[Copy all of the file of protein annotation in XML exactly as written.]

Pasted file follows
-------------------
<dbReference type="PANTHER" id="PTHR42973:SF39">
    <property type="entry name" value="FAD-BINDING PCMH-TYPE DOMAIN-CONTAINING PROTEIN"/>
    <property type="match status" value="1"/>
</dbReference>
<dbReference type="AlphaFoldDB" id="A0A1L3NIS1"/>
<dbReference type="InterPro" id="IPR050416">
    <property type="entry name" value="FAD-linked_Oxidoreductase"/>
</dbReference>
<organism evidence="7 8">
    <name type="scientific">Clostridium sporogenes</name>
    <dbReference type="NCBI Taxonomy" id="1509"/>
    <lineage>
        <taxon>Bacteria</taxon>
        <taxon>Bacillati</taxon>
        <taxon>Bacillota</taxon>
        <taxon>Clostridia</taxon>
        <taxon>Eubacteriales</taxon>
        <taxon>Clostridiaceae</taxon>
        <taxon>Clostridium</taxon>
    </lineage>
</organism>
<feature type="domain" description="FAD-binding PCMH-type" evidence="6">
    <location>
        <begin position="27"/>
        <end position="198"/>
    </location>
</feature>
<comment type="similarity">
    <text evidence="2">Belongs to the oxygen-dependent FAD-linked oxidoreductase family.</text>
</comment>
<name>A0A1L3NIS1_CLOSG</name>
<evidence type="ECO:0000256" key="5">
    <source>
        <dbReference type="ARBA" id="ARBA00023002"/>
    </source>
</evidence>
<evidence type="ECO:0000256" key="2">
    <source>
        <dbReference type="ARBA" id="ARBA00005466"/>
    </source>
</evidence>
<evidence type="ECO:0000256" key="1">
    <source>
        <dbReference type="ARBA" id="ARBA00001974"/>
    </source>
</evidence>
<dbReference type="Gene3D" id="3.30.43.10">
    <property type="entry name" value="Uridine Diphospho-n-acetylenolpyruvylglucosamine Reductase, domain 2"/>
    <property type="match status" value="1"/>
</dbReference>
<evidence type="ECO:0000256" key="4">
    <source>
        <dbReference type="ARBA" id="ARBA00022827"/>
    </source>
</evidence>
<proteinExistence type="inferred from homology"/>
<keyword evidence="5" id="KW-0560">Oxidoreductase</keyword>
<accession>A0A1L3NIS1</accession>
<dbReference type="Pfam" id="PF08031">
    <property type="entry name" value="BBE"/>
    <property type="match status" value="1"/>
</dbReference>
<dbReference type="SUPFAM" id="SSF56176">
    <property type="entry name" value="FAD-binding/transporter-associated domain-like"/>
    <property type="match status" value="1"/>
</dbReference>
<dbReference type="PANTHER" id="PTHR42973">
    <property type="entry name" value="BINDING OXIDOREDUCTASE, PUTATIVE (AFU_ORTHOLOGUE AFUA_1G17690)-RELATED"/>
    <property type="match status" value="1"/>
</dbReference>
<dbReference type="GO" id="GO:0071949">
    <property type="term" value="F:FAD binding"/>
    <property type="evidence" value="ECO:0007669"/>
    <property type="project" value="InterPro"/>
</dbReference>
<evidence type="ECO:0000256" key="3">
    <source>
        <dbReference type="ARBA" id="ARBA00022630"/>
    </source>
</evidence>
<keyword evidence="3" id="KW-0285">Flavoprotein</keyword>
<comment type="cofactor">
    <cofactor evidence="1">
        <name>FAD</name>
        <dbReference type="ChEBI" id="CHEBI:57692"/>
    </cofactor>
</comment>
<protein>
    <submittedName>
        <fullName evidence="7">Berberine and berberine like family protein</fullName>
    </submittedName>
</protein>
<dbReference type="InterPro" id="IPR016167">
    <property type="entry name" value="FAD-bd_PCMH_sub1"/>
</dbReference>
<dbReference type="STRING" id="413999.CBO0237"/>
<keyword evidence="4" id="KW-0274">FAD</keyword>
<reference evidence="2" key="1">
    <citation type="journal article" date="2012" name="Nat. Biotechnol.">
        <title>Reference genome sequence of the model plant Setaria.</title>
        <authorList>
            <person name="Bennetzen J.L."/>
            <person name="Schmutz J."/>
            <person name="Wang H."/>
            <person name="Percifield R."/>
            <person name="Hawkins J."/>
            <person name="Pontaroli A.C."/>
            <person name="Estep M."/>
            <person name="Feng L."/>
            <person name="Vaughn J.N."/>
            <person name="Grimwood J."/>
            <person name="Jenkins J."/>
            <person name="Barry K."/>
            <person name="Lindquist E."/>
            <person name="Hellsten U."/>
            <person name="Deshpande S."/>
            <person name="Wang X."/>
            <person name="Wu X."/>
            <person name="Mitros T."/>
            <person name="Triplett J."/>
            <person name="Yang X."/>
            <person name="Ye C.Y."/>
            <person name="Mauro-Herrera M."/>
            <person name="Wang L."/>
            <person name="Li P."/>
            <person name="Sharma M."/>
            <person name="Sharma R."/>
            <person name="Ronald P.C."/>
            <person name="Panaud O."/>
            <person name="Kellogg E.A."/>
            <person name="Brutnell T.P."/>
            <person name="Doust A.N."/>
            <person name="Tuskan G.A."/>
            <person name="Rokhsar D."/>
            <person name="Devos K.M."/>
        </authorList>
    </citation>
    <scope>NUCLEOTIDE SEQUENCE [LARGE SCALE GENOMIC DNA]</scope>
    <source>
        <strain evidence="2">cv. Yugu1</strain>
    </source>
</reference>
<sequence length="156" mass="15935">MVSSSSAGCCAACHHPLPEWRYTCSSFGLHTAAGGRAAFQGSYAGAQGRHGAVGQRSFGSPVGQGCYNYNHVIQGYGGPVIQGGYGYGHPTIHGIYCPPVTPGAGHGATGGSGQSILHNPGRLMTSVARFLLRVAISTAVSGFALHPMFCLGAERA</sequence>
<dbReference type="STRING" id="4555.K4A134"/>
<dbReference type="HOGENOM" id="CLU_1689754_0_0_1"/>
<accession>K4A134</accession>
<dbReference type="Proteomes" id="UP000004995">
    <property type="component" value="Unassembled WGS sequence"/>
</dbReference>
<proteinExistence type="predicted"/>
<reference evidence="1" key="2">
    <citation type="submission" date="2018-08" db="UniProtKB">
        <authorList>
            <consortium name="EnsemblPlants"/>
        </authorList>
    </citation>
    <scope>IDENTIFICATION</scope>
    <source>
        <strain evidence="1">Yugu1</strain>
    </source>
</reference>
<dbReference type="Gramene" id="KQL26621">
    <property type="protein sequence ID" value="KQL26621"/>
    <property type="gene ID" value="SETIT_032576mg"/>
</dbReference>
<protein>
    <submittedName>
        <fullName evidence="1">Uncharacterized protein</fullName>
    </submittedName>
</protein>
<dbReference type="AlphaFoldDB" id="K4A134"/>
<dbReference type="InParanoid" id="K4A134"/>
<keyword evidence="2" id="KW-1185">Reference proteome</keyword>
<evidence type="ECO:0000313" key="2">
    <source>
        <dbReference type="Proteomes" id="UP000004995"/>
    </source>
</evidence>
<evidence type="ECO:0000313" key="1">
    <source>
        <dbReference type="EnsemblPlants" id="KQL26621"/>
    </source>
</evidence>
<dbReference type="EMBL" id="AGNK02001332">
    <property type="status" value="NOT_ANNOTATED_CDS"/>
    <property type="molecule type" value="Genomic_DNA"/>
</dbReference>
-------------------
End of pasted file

<dbReference type="PANTHER" id="PTHR42973:SF39">
    <property type="entry name" value="FAD-BINDING PCMH-TYPE DOMAIN-CONTAINING PROTEIN"/>
    <property type="match status" value="1"/>
</dbReference>
<dbReference type="AlphaFoldDB" id="A0A1L3NIS1"/>
<dbReference type="InterPro" id="IPR050416">
    <property type="entry name" value="FAD-linked_Oxidoreductase"/>
</dbReference>
<organism evidence="7 8">
    <name type="scientific">Clostridium sporogenes</name>
    <dbReference type="NCBI Taxonomy" id="1509"/>
    <lineage>
        <taxon>Bacteria</taxon>
        <taxon>Bacillati</taxon>
        <taxon>Bacillota</taxon>
        <taxon>Clostridia</taxon>
        <taxon>Eubacteriales</taxon>
        <taxon>Clostridiaceae</taxon>
        <taxon>Clostridium</taxon>
    </lineage>
</organism>
<feature type="domain" description="FAD-binding PCMH-type" evidence="6">
    <location>
        <begin position="27"/>
        <end position="198"/>
    </location>
</feature>
<comment type="similarity">
    <text evidence="2">Belongs to the oxygen-dependent FAD-linked oxidoreductase family.</text>
</comment>
<name>A0A1L3NIS1_CLOSG</name>
<evidence type="ECO:0000256" key="5">
    <source>
        <dbReference type="ARBA" id="ARBA00023002"/>
    </source>
</evidence>
<evidence type="ECO:0000256" key="2">
    <source>
        <dbReference type="ARBA" id="ARBA00005466"/>
    </source>
</evidence>
<evidence type="ECO:0000256" key="1">
    <source>
        <dbReference type="ARBA" id="ARBA00001974"/>
    </source>
</evidence>
<dbReference type="Gene3D" id="3.30.43.10">
    <property type="entry name" value="Uridine Diphospho-n-acetylenolpyruvylglucosamine Reductase, domain 2"/>
    <property type="match status" value="1"/>
</dbReference>
<evidence type="ECO:0000256" key="4">
    <source>
        <dbReference type="ARBA" id="ARBA00022827"/>
    </source>
</evidence>
<proteinExistence type="inferred from homology"/>
<keyword evidence="5" id="KW-0560">Oxidoreductase</keyword>
<accession>A0A1L3NIS1</accession>
<dbReference type="Pfam" id="PF08031">
    <property type="entry name" value="BBE"/>
    <property type="match status" value="1"/>
</dbReference>
<dbReference type="SUPFAM" id="SSF56176">
    <property type="entry name" value="FAD-binding/transporter-associated domain-like"/>
    <property type="match status" value="1"/>
</dbReference>
<dbReference type="PANTHER" id="PTHR42973">
    <property type="entry name" value="BINDING OXIDOREDUCTASE, PUTATIVE (AFU_ORTHOLOGUE AFUA_1G17690)-RELATED"/>
    <property type="match status" value="1"/>
</dbReference>
<dbReference type="GO" id="GO:0071949">
    <property type="term" value="F:FAD binding"/>
    <property type="evidence" value="ECO:0007669"/>
    <property type="project" value="InterPro"/>
</dbReference>
<evidence type="ECO:0000256" key="3">
    <source>
        <dbReference type="ARBA" id="ARBA00022630"/>
    </source>
</evidence>
<keyword evidence="3" id="KW-0285">Flavoprotein</keyword>
<comment type="cofactor">
    <cofactor evidence="1">
        <name>FAD</name>
        <dbReference type="ChEBI" id="CHEBI:57692"/>
    </cofactor>
</comment>
<protein>
    <submittedName>
        <fullName evidence="7">Berberine and berberine like family protein</fullName>
    </submittedName>
</protein>
<dbReference type="InterPro" id="IPR016167">
    <property type="entry name" value="FAD-bd_PCMH_sub1"/>
</dbReference>
<dbReference type="STRING" id="413999.CBO0237"/>
<keyword evidence="4" id="KW-0274">FAD</keyword>
<reference evidence="2" key="1">
    <citation type="journal article" date="2012" name="Nat. Biotechnol.">
        <title>Reference genome sequence of the model plant Setaria.</title>
        <authorList>
            <person name="Bennetzen J.L."/>
            <person name="Schmutz J."/>
            <person name="Wang H."/>
            <person name="Percifield R."/>
            <person name="Hawkins J."/>
            <person name="Pontaroli A.C."/>
            <person name="Estep M."/>
            <person name="Feng L."/>
            <person name="Vaughn J.N."/>
            <person name="Grimwood J."/>
            <person name="Jenkins J."/>
            <person name="Barry K."/>
            <person name="Lindquist E."/>
            <person name="Hellsten U."/>
            <person name="Deshpande S."/>
            <person name="Wang X."/>
            <person name="Wu X."/>
            <person name="Mitros T."/>
            <person name="Triplett J."/>
            <person name="Yang X."/>
            <person name="Ye C.Y."/>
            <person name="Mauro-Herrera M."/>
            <person name="Wang L."/>
            <person name="Li P."/>
            <person name="Sharma M."/>
            <person name="Sharma R."/>
            <person name="Ronald P.C."/>
            <person name="Panaud O."/>
            <person name="Kellogg E.A."/>
            <person name="Brutnell T.P."/>
            <person name="Doust A.N."/>
            <person name="Tuskan G.A."/>
            <person name="Rokhsar D."/>
            <person name="Devos K.M."/>
        </authorList>
    </citation>
    <scope>NUCLEOTIDE SEQUENCE [LARGE SCALE GENOMIC DNA]</scope>
    <source>
        <strain evidence="2">cv. Yugu1</strain>
    </source>
</reference>
<sequence length="156" mass="15935">MVSSSSAGCCAACHHPLPEWRYTCSSFGLHTAAGGRAAFQGSYAGAQGRHGAVGQRSFGSPVGQGCYNYNHVIQGYGGPVIQGGYGYGHPTIHGIYCPPVTPGAGHGATGGSGQSILHNPGRLMTSVARFLLRVAISTAVSGFALHPMFCLGAERA</sequence>
<dbReference type="STRING" id="4555.K4A134"/>
<dbReference type="HOGENOM" id="CLU_1689754_0_0_1"/>
<accession>K4A134</accession>
<dbReference type="Proteomes" id="UP000004995">
    <property type="component" value="Unassembled WGS sequence"/>
</dbReference>
<proteinExistence type="predicted"/>
<reference evidence="1" key="2">
    <citation type="submission" date="2018-08" db="UniProtKB">
        <authorList>
            <consortium name="EnsemblPlants"/>
        </authorList>
    </citation>
    <scope>IDENTIFICATION</scope>
    <source>
        <strain evidence="1">Yugu1</strain>
    </source>
</reference>
<dbReference type="Gramene" id="KQL26621">
    <property type="protein sequence ID" value="KQL26621"/>
    <property type="gene ID" value="SETIT_032576mg"/>
</dbReference>
<protein>
    <submittedName>
        <fullName evidence="1">Uncharacterized protein</fullName>
    </submittedName>
</protein>
<dbReference type="AlphaFoldDB" id="K4A134"/>
<dbReference type="InParanoid" id="K4A134"/>
<keyword evidence="2" id="KW-1185">Reference proteome</keyword>
<evidence type="ECO:0000313" key="2">
    <source>
        <dbReference type="Proteomes" id="UP000004995"/>
    </source>
</evidence>
<evidence type="ECO:0000313" key="1">
    <source>
        <dbReference type="EnsemblPlants" id="KQL26621"/>
    </source>
</evidence>
<dbReference type="EMBL" id="AGNK02001332">
    <property type="status" value="NOT_ANNOTATED_CDS"/>
    <property type="molecule type" value="Genomic_DNA"/>
</dbReference>